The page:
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Winter 2001/2002

Warm up to Winter's Best Destinations!

What better place to spend a weekend this winter than in a cozy mountain lodge, fireplace roaring, with fresh snow on the ski slopes nearby? Or perhaps you'd prefer to shake off the cold by pampering yourself at a spa in the desert? If you've been craving time far away from it all, you'll want to know how to visit a secluded river canyon for a true backcountry experience. Such destinations, and many more, are waiting for you in our Winter issue. Now more than ever, we should take each opportunity to enjoy the spectacular places America has to offer.

Salt Lake City, Utah

The 2002 Olympic Winter Games will attract revelers from all over the world to celebrate the spirit of athletic competition. We update you on lodging and tell you how to get through the busy Salt Lake City airspace, which is especially important in light of heightened security measures that will be in place. We also reveal cozy hideaways far from the action, but still close to some of the best snow you'll find this season.

Desert Training Center, California

Patton's World War II training camps in the Mojave Desert are now little more than faint lines etched in the sand and remains of bunker and water towers. A new aerial desert tour brings these important landmarks back to life, giving you details of the fascinating history of the DTC, and a route to follow to see it. Stops along the way, such as one of the best hamburgers on old Route 66, make this a tour to remember.

Tillamook, Oregon

The Air Museum at Tillamook may take second place to the town's reputation for delicious cheese and dairy products, but the museum's colossal WWII hangar will certainly make an impression as you fly in. In fact, photos in the museum attest to pilots flying through the hangar! For a refreshing weekend on the Oregon coast, complete with seafood, wine and cheese tasting, and plenty more, it's hard to beat Tillamook.

Kerrville, Texas

Texas hill country is home to Kerrville, a friendly, quiet town on the banks of the Guadalupe River. Kerrville's climate makes it worth a visit any time of year, but those looking for warmth this winter will enjoy its desert locale. Kerrville's recently-renovated downtown offers you Old West nostalgia with modern galleries and shops to explore. Fly fishing, kayaking, and golf are among the outdoor activities, along with a visit to a curious pasture reminiscent of Stonehenge, England.

Scottsdale, Arizona

The beauty of the Sonoran Desert mingles with the luxury of resorts and more than 170 golf courses in the relaxed city of Scottsdale. Just in case you opt for the royal treatment, we share the city's best bets for pampering, fine dining, and the ubiquitous game of golf. If you prefer to soak in the flavors of the Old West mingled with a reverence for Native American art and architecture, we let you know where to look and how to get around this desert oasis.

South Lake Tahoe, California

Lake Tahoe is split by the California-Nevada state line, and similarly, its North and South shores offer distinctly different travel experiences. South Lake Tahoe's bright lights and casinos liven up the atmosphere round the clock. It also offers easy access to top-notch ski resorts like Heavenly, where the vertical slope of one run is 3,500 feet. Author Laurel Hilde Lippert is a mountain pilot, avid skier, and resident of the area; she brings you the local perspective of where to stay, eat, and play.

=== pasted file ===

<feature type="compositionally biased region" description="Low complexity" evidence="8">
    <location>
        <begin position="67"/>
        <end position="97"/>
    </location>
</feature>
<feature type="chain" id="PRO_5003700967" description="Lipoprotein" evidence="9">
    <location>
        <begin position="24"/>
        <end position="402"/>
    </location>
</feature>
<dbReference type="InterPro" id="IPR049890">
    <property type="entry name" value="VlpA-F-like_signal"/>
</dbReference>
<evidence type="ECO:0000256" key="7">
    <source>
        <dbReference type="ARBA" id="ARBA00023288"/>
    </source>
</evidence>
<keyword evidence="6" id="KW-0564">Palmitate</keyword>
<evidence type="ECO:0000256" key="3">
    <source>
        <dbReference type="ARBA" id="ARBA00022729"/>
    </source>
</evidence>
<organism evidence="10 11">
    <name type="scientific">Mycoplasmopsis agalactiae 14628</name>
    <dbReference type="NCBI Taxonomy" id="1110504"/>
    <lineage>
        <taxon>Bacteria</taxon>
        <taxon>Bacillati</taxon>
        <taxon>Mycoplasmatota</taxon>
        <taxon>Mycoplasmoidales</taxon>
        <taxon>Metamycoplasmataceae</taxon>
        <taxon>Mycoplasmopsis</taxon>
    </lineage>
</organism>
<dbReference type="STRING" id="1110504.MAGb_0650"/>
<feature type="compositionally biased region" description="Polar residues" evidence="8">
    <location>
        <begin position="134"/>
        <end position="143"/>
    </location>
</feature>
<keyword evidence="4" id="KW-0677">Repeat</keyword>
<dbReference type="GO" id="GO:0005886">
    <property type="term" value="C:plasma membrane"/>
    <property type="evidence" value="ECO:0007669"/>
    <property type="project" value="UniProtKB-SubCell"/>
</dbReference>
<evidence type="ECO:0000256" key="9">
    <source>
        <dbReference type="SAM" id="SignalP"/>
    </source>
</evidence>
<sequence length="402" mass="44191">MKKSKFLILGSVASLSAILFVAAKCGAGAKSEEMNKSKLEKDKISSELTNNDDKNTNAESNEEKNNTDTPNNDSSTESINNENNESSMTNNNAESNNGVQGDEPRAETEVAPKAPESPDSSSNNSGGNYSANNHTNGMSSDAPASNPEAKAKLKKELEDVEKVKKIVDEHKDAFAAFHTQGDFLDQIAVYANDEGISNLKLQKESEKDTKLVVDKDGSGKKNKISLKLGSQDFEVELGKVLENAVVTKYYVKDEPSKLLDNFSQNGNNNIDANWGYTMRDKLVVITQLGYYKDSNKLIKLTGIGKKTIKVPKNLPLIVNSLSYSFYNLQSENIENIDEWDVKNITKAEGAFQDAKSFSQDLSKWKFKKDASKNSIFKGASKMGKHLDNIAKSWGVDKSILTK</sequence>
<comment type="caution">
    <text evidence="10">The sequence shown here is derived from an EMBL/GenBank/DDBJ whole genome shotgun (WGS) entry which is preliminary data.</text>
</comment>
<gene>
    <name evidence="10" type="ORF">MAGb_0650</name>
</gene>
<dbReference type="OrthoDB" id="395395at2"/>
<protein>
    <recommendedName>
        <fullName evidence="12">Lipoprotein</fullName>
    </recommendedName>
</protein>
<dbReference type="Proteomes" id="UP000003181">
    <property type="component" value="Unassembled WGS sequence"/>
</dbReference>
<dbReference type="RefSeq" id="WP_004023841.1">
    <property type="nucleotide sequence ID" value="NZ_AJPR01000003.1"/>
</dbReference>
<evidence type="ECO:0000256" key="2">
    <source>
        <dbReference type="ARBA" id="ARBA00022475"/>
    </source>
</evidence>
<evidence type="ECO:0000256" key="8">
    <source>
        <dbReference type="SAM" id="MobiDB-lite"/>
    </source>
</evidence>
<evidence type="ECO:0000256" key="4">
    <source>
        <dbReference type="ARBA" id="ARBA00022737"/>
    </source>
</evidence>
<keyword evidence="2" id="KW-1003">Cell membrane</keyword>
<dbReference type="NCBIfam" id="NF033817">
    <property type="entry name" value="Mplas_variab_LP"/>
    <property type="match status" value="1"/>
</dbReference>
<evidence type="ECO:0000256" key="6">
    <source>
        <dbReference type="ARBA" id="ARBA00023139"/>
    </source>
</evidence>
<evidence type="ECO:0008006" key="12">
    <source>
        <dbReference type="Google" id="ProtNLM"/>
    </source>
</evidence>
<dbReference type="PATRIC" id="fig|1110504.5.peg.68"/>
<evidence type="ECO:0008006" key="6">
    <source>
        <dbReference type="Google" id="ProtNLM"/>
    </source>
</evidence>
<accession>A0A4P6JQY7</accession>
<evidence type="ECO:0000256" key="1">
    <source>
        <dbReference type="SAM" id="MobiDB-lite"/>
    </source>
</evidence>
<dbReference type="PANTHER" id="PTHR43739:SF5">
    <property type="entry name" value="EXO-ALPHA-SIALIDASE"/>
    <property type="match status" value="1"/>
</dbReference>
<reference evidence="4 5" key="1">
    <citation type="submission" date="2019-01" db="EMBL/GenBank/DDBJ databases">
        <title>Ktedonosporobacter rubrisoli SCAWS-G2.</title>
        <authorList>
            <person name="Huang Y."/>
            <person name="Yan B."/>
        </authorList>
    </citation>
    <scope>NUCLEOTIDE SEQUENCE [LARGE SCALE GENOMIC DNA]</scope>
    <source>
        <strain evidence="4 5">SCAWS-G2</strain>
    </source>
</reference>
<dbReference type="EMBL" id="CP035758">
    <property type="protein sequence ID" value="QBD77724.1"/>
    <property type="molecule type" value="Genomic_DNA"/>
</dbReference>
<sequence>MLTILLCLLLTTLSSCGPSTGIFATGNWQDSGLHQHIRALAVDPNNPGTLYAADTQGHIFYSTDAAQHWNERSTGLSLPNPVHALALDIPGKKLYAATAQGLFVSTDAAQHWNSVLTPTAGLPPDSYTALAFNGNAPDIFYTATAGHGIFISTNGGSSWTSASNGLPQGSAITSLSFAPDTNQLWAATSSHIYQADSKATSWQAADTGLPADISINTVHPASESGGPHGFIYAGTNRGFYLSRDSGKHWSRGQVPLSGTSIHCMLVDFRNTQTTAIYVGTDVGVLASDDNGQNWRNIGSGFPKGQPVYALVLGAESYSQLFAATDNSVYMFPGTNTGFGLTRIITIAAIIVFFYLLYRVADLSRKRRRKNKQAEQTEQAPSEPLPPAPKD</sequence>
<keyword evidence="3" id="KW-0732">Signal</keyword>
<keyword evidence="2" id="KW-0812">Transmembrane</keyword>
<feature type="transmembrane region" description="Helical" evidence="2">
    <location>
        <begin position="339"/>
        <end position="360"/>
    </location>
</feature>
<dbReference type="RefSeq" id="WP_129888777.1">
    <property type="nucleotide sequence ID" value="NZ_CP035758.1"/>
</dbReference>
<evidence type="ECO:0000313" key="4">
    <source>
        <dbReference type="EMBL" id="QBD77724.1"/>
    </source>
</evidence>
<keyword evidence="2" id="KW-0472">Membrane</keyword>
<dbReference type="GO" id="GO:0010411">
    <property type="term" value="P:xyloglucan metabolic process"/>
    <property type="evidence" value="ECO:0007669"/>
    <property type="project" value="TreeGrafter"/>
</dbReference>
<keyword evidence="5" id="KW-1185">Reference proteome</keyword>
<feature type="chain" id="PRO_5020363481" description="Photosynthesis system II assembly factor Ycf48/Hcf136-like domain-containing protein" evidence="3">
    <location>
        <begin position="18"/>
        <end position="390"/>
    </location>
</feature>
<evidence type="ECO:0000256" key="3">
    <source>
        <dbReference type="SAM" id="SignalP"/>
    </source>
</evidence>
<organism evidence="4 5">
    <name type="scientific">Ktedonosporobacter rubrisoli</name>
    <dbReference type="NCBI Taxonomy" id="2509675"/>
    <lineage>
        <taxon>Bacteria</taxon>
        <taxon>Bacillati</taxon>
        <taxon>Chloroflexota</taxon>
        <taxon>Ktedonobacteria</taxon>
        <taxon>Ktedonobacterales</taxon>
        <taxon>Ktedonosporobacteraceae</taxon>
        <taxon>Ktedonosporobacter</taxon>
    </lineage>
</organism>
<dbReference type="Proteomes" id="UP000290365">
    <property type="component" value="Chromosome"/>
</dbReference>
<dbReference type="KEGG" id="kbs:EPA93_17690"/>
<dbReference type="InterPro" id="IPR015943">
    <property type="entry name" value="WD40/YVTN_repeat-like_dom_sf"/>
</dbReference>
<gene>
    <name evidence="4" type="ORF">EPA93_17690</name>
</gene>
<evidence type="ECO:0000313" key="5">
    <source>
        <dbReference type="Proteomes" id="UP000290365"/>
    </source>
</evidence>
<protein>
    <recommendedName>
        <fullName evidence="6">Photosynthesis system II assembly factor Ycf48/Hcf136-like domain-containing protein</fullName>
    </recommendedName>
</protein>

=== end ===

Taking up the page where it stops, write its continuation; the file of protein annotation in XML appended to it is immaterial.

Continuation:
Sundance, Utah

Robert Redford's retreat in the Wasatch Mountains is known internationally for its film festival, but Sundance is also an ideal choice for a winter getaway adventure. Glorious mountain scenery, reasonable rates on the ski slopes, and a fun mix of eclectic activities are part of the scene in this thriving artistic community. You can also follow in the footsteps of Butch Cassidy and the Sundance Kid (both pairs!) by visiting the Owl Bar, which Redford had shipped to Utah from Thermopolis, Wyoming.

Nunavut, Canada

When author Paul Nopper gets away from it all, he really gets away. Learn about his trip to Baffin Island, between Hudson Bay and Greenland. Flying in a 2-seat Aviat Husky, Paul landed on a remote sandbar occupied by skittish caribou, visited an island known as the "iceberg capital of the world," and saw fjords and ancient meteor craters that defined the landscape. Paul's photography will convey a vivid image of what the Inuit people call "Auyuittuq," the land that never melts.

San Angelo, Texas

Mathis Field Café is perhaps not a name you'd associate with Chinese cuisine, but Sam and Rose Ng's restaurant at a Texas municipal airport will delight you. Locals and aviators mingle at this busy café, ordering up dishes ranging from Almond Shrimp, Orange Chicken, and Empress Beef to hearty sandwiches. After your meal, you can explore San Angelo's frontier fort, riverwalk shopping, and Miss Hattie's Bordello Museum.

Mineral Canyon, Utah

Tucked into a narrow canyon on the Green River, the wilderness airstrip at Mineral Canyon is well worth the flight. Rough-country camping is your only choice for accommodations, but Mineral Canyon has a wide array of backcountry activities -- from fishing, camping, swimming, and hiking to simply enjoying the tranquility of this stunning river canyon.

Canyon Turns - Between a Rock and a Hard Place

For those pilots not well familiar with canyon flying, Amy Hoover offers a detailed explanation of the techniques required to operate in a confined area. The rules she sets forth can help you build the confidence to fly to airstrips like that at Mineral Canyon (also featured in this issue). As you'll see, canyon flying can be challenging, but it can also be very rewarding, and above all, safe.